While this is not paying lip service to them, the most important aspect of the service provided by taxis, hackneys, and to a lesser extent limousines, is that for much of the 24-hour period they are the only transport available after 11.30 p.m. In many rural areas where there is little or no public transport they provide the only service all day, thus fulfilling a huge need. Taxi and hackney drivers constitute a professional group which forms part of the transport service and they have to be dealt with as such.
Generally speaking, they are totally efficient and honest in their approach to work. Difficulties have arisen recently concerning what have been called cowboy operators, who will have to be dealt with. Under the provisions of the Bill, a person whose application for a licence is refused can appeal to the District Court but I am extremely concerned about the few judgments that have been made in that regard. The Garda Síochána has the difficult role of vetting drivers to ensure they are of good character but they seem to be overruled whenever an appeal is made to the courts. When such matters come to court, the judge is usually informed that a person has been rehabilitated and, lo and behold, the previously unsuitable driver becomes suitable within the space of half an hour. I am concerned that such things can happen and I would like to see publicity about such cases because the Garda Síochána has a difficult job to do. As previous speakers have said, it is crucially important that the integrity and character of taxi and hackney drivers are of the highest standard because very often they are dealing with vulnerable young people who may not be sober.
In my experience, I have found that taxi drivers generally provide a great public service as well as networking with the authorities, including the Garda Síochána. They are certainly not slow to point out misdemeanours they have witnessed or difficulties facing vulnerable people. The gardaí admit that taxi drivers are of great assistance to them, and long may that continue. They certainly provide information that can help to prevent crime.
The refusal of taxi licences for unsuitable persons is a matter of concern and I would like the Minister to discuss in his reply the matter of the Garda Síochána being overruled in that regard. We had a constitutional referendum to change the bail laws but it seems judges are unaware that they can refuse bail. This aspect of the legislation needs to be examined more closely.
Compensation should be paid quickly to those who have found themselves in difficulties as a result of deregulation. The compensation fund is there so decisions should be made quickly to help those who, in certain cases, are suffering hardship. In that way, the matter can be taken off the agenda. Other support can and should be provided also. In yesterday's debate, Deputy McGuinness referred to a few instances where extra costs are being charged to taxi owners. Most of them are just making a living from the business and will not become millionaires so they deserve a break. While there are multiple taxi-plate owners, the ordinary individual who is driving a taxi needs assistance.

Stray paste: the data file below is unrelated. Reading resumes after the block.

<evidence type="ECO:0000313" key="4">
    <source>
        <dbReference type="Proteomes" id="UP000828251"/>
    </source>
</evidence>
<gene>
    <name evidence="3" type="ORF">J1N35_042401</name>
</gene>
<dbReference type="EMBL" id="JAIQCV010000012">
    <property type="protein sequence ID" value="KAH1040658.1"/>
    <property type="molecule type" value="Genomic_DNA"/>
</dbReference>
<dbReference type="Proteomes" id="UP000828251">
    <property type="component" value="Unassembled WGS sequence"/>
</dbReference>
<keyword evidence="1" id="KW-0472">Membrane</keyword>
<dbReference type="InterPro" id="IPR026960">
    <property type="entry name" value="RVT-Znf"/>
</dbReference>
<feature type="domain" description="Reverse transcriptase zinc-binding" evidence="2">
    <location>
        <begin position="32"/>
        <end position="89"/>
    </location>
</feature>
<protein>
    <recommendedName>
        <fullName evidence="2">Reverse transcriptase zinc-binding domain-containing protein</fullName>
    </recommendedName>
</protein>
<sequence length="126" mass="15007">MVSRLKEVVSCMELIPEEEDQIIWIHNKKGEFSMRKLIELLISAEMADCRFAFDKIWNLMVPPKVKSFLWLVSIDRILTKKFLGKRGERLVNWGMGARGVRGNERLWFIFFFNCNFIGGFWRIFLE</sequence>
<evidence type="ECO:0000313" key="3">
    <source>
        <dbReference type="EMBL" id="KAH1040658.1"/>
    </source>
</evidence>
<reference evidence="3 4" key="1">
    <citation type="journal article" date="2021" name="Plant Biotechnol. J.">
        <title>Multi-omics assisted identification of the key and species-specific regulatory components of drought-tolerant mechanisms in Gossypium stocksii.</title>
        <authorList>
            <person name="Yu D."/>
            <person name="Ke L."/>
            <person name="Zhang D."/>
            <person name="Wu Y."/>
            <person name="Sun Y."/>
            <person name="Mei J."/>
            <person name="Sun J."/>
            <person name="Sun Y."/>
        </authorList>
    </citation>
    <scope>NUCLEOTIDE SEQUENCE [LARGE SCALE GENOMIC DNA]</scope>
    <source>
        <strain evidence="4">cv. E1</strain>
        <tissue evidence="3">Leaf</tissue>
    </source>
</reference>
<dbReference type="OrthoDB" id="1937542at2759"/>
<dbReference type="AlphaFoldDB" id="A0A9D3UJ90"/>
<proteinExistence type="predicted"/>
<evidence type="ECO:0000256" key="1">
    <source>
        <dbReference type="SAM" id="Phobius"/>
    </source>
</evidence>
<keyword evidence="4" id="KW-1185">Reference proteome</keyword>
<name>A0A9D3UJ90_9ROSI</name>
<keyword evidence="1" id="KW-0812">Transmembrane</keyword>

Support is required to protect taxi drivers from bad customers, including drunks and thieves. Taxi customers who are very drunk will have to be dealt with because it should not be up to drivers to defend their vehicles against such customers who are drunk and incapable late at night. While we are placing demands on taxi drivers, the law will have to work with them in that regard. The Minister should examine the possibility of dealing severely with people who cause problems for taxi drivers, who deserve the same protection that bus drivers and conductors had to fight for and obtained.
Many improvements could be made to the taxi service, including the automatic provision of printed receipts to customers. It would be fairly simple to put a procedure in place whereby a receipt would feature all the details of a trip, including mileage, charge and any extras such as waiting and luggage charges. As well as being necessary, such receipts would help to establish customer confidence. The technology required for printed receipts is very simple and is used in many major cities, including Copenhagen and Paris. In many countries, taxis have a built-in computer so the driver inputs the address details and a map indicates the route. That can overcome difficulties such as were highlighted in yesterday's debate when a driver did not know where Kildare Street or the Dáil were. Drivers cannot be expected to know every side street, however, but that computerised mapping equipment is now available and it is not very expensive. If such equipment can be installed in taxis we should also be able to have a proper method of issuing printed receipts, which would suit everybody, including drivers.